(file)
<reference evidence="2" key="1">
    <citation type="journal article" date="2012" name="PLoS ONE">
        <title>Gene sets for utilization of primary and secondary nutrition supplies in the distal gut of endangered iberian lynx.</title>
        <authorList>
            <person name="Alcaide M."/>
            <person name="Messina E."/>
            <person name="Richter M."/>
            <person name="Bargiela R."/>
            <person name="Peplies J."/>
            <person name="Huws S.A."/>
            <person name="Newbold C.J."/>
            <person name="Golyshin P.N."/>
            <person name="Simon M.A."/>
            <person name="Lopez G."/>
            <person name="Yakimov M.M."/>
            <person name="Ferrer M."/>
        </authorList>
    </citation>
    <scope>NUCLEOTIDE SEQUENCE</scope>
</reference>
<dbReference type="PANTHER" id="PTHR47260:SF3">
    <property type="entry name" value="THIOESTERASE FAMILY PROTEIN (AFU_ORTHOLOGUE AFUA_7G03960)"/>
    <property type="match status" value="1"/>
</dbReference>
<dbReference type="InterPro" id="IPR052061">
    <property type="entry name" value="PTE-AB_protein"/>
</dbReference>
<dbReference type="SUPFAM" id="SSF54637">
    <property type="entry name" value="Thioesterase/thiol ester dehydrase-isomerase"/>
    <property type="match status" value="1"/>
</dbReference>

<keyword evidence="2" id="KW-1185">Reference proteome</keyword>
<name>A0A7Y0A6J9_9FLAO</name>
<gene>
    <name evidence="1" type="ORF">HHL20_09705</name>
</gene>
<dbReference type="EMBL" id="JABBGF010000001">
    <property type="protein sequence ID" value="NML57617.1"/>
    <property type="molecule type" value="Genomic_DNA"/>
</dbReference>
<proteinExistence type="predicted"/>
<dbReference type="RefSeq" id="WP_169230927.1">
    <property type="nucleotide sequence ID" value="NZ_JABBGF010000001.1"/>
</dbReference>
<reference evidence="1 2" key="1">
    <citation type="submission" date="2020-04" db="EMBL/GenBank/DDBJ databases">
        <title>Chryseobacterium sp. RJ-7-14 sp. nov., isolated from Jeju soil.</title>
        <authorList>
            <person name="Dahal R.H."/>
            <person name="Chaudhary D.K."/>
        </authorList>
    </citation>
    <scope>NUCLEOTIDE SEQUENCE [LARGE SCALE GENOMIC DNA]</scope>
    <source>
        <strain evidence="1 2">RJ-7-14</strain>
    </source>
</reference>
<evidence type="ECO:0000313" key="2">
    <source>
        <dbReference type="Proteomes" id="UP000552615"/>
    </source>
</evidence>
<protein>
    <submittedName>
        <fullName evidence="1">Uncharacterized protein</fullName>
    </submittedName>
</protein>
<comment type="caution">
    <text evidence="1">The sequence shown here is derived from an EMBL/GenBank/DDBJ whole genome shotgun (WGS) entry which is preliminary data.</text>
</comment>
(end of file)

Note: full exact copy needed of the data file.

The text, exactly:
<reference evidence="2" key="1">
    <citation type="journal article" date="2012" name="PLoS ONE">
        <title>Gene sets for utilization of primary and secondary nutrition supplies in the distal gut of endangered iberian lynx.</title>
        <authorList>
            <person name="Alcaide M."/>
            <person name="Messina E."/>
            <person name="Richter M."/>
            <person name="Bargiela R."/>
            <person name="Peplies J."/>
            <person name="Huws S.A."/>
            <person name="Newbold C.J."/>
            <person name="Golyshin P.N."/>
            <person name="Simon M.A."/>
            <person name="Lopez G."/>
            <person name="Yakimov M.M."/>
            <person name="Ferrer M."/>
        </authorList>
    </citation>
    <scope>NUCLEOTIDE SEQUENCE</scope>
</reference>
<dbReference type="PANTHER" id="PTHR47260:SF3">
    <property type="entry name" value="THIOESTERASE FAMILY PROTEIN (AFU_ORTHOLOGUE AFUA_7G03960)"/>
    <property type="match status" value="1"/>
</dbReference>
<dbReference type="InterPro" id="IPR052061">
    <property type="entry name" value="PTE-AB_protein"/>
</dbReference>
<dbReference type="SUPFAM" id="SSF54637">
    <property type="entry name" value="Thioesterase/thiol ester dehydrase-isomerase"/>
    <property type="match status" value="1"/>
</dbReference>

<keyword evidence="2" id="KW-1185">Reference proteome</keyword>
<name>A0A7Y0A6J9_9FLAO</name>
<gene>
    <name evidence="1" type="ORF">HHL20_09705</name>
</gene>
<dbReference type="EMBL" id="JABBGF010000001">
    <property type="protein sequence ID" value="NML57617.1"/>
    <property type="molecule type" value="Genomic_DNA"/>
</dbReference>
<proteinExistence type="predicted"/>
<dbReference type="RefSeq" id="WP_169230927.1">
    <property type="nucleotide sequence ID" value="NZ_JABBGF010000001.1"/>
</dbReference>
<reference evidence="1 2" key="1">
    <citation type="submission" date="2020-04" db="EMBL/GenBank/DDBJ databases">
        <title>Chryseobacterium sp. RJ-7-14 sp. nov., isolated from Jeju soil.</title>
        <authorList>
            <person name="Dahal R.H."/>
            <person name="Chaudhary D.K."/>
        </authorList>
    </citation>
    <scope>NUCLEOTIDE SEQUENCE [LARGE SCALE GENOMIC DNA]</scope>
    <source>
        <strain evidence="1 2">RJ-7-14</strain>
    </source>
</reference>
<evidence type="ECO:0000313" key="2">
    <source>
        <dbReference type="Proteomes" id="UP000552615"/>
    </source>
</evidence>
<protein>
    <submittedName>
        <fullName evidence="1">Uncharacterized protein</fullName>
    </submittedName>
</protein>
<comment type="caution">
    <text evidence="1">The sequence shown here is derived from an EMBL/GenBank/DDBJ whole genome shotgun (WGS) entry which is preliminary data.</text>
</comment>